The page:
Issue 115, Winter 2011

In Republic, MO there’s a battle going on over the hearts and minds – and religion and morality – of public school students.  The complaint that started the debate says:

It is an abomination to God to expose children to books like Slaughterhouse Five . . . It is difficult to understand how a school board and school administration that claims to be Christian and profess Jesus Christ can expose children to such immoral and vulgar content.

In response, the board of education decided to adopt “standards” for books for use in the curriculum and library.  Regular readers of CN will probably anticipate what comes next:  the “standards” are designed with the sole purpose of disqualifying books that contain certain kinds of content: profanity, violence, sexual content, and references to drugs, alcohol and tobacco.

Apparently, the unknown reviewers are instructed to scour the book page by page looking for any mention of the taboo content.   For example, the analysis of Slaughterhouse Five, which resulted in being banned from the classroom and put under severe restrictions in the library (only parents may check the book out), contained a list of “Profanity/Crude Language.”

The list included “bitchy,” “cleavage,” “penis,” “wet dream,” “wang,” “bag,” “balls,” and “bastard,” along with the more usual suspects.  The review noted that the word “fuck” appeared 15 times, sometimes twice on one page, but many of the words on the list were used only once.  Objectionable phrases included “He had a prophylactic kit containing two tough condoms,” and “pencil drawing of a woman’s breasts.”  The review of another banned book, Twenty Boy Summer by Sarah Ockler, contained two and a half pages of “objectionable” phrases.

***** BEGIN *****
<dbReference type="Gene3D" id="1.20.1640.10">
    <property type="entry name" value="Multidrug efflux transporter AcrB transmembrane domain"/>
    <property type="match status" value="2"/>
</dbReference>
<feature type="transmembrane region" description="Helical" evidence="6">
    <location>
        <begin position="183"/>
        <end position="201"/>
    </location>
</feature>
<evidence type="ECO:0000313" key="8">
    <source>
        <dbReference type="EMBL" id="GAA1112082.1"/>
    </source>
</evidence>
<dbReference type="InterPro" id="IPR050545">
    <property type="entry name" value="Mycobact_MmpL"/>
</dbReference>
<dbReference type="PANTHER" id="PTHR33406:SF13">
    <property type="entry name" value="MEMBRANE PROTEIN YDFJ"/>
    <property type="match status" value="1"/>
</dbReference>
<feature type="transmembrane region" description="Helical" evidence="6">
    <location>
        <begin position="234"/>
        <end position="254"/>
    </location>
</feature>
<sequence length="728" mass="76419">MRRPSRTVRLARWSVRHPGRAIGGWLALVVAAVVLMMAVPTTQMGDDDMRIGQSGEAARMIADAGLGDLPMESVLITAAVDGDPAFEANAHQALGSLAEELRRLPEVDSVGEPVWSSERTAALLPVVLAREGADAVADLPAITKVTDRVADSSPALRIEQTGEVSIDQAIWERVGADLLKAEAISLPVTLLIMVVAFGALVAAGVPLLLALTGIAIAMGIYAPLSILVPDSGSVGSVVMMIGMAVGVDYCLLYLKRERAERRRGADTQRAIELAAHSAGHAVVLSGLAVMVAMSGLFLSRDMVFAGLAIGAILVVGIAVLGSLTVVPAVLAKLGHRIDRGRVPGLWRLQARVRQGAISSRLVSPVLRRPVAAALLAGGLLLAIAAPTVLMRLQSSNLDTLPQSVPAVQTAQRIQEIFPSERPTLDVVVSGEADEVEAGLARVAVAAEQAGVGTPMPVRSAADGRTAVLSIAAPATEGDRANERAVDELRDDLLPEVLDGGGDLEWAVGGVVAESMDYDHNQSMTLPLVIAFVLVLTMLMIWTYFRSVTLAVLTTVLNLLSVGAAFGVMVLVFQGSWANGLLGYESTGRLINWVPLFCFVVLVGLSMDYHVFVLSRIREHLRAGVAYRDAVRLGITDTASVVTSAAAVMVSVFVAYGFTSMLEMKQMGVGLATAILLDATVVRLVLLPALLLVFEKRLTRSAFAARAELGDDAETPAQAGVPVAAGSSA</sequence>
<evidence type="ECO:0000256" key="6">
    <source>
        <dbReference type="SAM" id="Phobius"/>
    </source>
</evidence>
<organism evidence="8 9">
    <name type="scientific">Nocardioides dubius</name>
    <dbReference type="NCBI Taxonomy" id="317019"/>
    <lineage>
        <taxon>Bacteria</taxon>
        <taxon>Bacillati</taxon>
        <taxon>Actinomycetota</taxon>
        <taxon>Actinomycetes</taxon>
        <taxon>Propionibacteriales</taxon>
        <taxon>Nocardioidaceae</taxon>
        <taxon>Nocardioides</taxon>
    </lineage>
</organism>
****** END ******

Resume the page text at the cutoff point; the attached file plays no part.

Imagine reading a book highlighting only “objectionable” material!  You’d miss the forest for the trees, and indeed that’s exactly what happened in these reviews.  The Republic School Board is apparently less interested in giving students a sound education than shielding them from content some dislike.  If these “standards” were applied generally, they’d eliminate literary classics by Nobel and Pulitzer Prize winning authors like William Faulkner, Toni Morrison, Tony Kushner and John Updike.

Deciding what books students should read in school is not like deciding what movie to see or what video game to buy.  Books in school should be selected for their educational and literary value – and not for their absence of certain words or ideas.

Sadly, Republic is following a trend promoted by amateur book rating sites like and (see CN 113).  These sites play to parental anxieties by flagging and in some cases focusing disproportionately on content that someone might consider “inappropriate”.  They may be well-intentioned but the result is that they discourage reading and they encourage a dumbed-down approach to literature.  If Republic is any indication, they’re succeeding.